The original intent for the Request for Proposal (RFP) process made sense. As part of the procurement process for state agencies, schools and non-profits, RFPs provided a clear way to find out what your organization needed, what was available from vendors and who could provide the best service at the best price.
As the RFP process became more established, it got to be cumbersome. In response to this, an organization known as NJPA (National Joint Powers Alliance) set out to simplify the process and eliminate the need for RFPs. With NJPA, cooperative contracts do most of the upfront work agencies and schools need before they purchase goods and services. When you look at a product or service on the NJPA list, you'll know you're getting a good price upfront and be assured the quality has already been vetted by a process that meets your organization’s policy requirements.
Not convinced that cooperative contracts are right for you? Below I've outlined some pros and cons of the RFP process and working with NJPA. Let’s take a look at both processes to see how they stack up...
the RFP Process
On the pro side, the RFP process makes sure:
- You gather all the relevant information about your organization’s needs
- You involve a number of people in your organization
- You have a paper trail of the decisions made as the purchasing process proceeds
- You meet the legal/policy requirements of your agency
- You notify multiple vendors about your needs, which may create a competitive environment to drive down prices
On the negative side, the RFP process is:
- Slow - often taking from three to nine months to complete
- A lot of work - usually involving several busy individuals
- Unreliable - because the needs outlined in the final document are not always addressed by the vendors who answer
- Budget-straining - especially when vendors ignore the limits and pitch their own solutions
- Compromising - because you end up making difficult choices when you compare what you need to what you got from the vendors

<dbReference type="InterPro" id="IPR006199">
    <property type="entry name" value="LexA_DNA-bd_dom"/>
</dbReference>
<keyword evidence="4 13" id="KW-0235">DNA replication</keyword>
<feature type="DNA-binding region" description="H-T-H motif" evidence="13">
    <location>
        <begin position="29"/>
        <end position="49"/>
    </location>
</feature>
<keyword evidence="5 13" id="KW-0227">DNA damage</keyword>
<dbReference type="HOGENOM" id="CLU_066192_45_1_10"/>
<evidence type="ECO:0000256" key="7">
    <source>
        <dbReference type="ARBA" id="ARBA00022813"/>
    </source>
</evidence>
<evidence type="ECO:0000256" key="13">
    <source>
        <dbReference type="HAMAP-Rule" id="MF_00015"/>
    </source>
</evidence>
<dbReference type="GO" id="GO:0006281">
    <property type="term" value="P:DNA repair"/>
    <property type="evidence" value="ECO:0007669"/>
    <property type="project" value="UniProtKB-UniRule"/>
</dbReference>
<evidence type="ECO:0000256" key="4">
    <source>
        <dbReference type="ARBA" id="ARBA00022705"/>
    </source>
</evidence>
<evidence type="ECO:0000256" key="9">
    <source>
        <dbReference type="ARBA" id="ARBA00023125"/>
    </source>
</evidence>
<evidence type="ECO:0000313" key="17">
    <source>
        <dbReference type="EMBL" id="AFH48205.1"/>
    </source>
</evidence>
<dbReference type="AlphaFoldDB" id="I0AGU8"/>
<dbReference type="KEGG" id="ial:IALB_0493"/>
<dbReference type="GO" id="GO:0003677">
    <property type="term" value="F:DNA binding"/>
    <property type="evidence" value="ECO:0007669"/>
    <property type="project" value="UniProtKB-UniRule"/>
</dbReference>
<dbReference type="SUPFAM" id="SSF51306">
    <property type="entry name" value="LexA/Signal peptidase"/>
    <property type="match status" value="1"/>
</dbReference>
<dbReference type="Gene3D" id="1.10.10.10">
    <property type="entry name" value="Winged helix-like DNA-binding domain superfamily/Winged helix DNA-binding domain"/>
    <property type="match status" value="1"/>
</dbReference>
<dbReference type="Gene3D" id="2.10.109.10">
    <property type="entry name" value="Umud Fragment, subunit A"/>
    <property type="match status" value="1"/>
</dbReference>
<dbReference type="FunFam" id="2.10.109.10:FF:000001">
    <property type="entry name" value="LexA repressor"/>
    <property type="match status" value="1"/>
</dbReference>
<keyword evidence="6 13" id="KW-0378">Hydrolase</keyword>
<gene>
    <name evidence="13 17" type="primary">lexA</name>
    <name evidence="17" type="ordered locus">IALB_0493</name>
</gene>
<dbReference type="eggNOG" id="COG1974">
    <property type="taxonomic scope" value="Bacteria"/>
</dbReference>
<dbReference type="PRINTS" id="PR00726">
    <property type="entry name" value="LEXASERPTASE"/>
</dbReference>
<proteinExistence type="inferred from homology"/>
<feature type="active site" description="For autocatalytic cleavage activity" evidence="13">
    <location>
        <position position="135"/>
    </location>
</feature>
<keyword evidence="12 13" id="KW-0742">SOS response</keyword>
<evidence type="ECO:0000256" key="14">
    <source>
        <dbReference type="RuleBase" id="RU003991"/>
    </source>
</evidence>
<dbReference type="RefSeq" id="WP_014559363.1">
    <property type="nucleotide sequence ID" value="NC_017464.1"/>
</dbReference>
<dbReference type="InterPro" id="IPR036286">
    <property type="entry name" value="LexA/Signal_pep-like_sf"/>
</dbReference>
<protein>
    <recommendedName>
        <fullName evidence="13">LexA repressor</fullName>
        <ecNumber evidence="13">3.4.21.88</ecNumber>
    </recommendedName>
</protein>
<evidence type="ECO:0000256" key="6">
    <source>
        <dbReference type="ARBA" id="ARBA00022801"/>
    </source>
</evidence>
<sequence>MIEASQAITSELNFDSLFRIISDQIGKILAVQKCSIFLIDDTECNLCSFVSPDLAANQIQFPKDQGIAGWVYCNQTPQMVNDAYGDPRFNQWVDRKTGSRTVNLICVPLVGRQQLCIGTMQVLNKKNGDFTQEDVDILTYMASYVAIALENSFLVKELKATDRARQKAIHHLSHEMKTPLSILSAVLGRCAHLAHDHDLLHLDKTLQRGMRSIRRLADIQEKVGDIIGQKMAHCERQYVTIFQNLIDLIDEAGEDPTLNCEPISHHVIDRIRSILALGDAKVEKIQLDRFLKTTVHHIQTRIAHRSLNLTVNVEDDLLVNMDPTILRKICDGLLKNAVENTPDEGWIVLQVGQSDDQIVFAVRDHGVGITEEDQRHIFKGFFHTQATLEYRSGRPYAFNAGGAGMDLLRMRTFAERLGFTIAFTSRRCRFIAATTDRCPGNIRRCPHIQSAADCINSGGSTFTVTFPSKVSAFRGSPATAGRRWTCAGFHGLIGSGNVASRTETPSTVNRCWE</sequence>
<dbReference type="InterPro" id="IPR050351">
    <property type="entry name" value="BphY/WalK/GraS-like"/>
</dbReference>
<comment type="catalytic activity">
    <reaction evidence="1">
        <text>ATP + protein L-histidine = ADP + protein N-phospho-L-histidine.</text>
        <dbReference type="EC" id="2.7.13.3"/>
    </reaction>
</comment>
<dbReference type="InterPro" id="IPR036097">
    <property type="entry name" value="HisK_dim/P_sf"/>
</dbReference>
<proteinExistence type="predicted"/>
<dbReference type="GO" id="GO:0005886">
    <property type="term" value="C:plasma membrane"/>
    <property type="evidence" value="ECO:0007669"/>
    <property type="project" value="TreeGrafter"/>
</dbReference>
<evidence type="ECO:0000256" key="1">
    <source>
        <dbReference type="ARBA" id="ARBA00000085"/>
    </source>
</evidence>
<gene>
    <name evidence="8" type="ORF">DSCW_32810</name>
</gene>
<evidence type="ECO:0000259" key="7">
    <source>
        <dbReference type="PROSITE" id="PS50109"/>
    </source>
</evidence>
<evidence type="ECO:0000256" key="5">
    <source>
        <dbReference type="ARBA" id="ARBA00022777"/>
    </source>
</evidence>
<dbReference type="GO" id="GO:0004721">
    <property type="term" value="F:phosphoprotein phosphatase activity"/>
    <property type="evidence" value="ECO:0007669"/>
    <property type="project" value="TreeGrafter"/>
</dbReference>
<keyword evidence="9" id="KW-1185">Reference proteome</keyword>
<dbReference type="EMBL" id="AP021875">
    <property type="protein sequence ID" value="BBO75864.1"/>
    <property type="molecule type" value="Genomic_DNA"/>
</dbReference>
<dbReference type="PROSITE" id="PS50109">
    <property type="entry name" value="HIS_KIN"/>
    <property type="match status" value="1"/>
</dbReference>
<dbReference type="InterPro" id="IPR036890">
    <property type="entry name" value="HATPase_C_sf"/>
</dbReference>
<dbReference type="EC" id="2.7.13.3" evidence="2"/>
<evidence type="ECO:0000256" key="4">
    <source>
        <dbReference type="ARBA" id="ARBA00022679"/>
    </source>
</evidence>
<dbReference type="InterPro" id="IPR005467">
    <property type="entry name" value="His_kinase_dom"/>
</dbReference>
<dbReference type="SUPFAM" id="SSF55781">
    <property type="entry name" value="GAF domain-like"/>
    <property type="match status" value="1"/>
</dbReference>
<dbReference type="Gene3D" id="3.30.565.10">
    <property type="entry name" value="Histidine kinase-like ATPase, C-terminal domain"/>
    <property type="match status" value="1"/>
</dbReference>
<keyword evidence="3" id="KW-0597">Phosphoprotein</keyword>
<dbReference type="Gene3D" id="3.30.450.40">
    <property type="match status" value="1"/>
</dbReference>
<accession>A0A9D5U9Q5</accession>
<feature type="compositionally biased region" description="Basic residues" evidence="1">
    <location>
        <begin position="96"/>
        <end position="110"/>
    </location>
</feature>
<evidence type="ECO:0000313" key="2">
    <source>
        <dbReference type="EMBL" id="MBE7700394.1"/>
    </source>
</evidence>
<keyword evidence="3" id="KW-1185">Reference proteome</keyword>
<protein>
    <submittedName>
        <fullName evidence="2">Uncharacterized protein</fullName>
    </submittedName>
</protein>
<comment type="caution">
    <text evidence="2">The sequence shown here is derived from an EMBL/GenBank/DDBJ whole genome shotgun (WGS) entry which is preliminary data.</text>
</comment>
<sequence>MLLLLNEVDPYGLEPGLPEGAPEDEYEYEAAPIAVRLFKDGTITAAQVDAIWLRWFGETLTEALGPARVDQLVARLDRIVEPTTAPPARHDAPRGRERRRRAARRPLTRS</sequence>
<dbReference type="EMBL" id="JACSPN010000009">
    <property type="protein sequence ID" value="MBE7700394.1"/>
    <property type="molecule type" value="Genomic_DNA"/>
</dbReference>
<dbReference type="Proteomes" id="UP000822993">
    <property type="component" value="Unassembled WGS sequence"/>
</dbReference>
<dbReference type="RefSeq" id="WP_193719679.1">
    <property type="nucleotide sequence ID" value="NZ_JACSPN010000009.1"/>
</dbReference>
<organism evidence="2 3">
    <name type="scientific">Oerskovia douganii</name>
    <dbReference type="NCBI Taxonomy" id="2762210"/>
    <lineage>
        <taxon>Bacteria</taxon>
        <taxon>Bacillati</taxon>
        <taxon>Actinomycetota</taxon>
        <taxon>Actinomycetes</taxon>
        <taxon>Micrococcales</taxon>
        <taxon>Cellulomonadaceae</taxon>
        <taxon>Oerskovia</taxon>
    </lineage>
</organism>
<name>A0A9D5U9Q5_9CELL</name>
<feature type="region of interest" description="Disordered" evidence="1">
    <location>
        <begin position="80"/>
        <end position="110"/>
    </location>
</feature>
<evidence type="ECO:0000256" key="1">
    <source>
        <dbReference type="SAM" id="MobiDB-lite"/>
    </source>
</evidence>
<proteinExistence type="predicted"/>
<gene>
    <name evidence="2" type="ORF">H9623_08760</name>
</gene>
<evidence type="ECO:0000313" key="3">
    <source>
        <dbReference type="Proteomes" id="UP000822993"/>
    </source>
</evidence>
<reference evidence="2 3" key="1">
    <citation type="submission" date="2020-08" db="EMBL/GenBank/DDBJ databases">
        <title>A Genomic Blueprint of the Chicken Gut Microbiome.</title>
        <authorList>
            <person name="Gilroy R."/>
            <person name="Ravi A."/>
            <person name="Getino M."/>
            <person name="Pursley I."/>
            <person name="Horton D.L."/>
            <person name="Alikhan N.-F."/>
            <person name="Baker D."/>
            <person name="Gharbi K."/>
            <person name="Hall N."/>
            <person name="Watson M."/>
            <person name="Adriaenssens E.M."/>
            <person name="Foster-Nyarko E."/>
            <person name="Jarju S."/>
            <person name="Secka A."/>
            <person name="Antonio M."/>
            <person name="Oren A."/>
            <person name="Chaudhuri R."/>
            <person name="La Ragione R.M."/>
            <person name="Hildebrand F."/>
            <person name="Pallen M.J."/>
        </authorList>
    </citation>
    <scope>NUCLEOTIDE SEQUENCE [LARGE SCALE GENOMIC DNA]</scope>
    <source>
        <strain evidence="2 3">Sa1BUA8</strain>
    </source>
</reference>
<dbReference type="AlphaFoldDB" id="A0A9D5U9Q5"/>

The reality of the RFP process is that it is usually less satisfactory than the ideal that established it. It can slow down your timeline and require you make compromises you didn't originally intend on.
NJPA Cooperative Contracts
On the pro side, the NJPA contract process is:
- Faster - reducing the RFP process from nine months to as little as six weeks
- Less work - all the preliminary research and due diligence is done for you. You can send your RFP committee back to their desks to get work done.
- Respectful of your budget - when you work with NJPA, there is no question about the price you will pay for the goods or service. That’s already been worked out. All you need to do is choose the product and buy it with the budget you’ve got. No guessing, no variable pricing and no decision anxiety.
- Better results - you know what you are getting and you know the price, you won’t feel like you are compromising the needs of your organization just so you can jump through the RFP hoops.
- Simple - a cooperative contract through NJPA often means you get to skip both the RFP process and the competitive solicitation process.
On the negative side, the NJPA process will eliminate:
- Additional meetings - no more RFP meetings with your coworkers
That’s it. Fewer meetings and stacks of paperwork are needed because the RFP work has already been done for you.
The Clear Choice: NJPA
In its time, the RFP process was a workable solution, but it’s no longer a good tool for an agency, school or non-profit that needs to move quickly toward a more productive model. If you're looking for a better solution to the RFP process, talk to a Marco representative about NJPA's pre-screened products and services.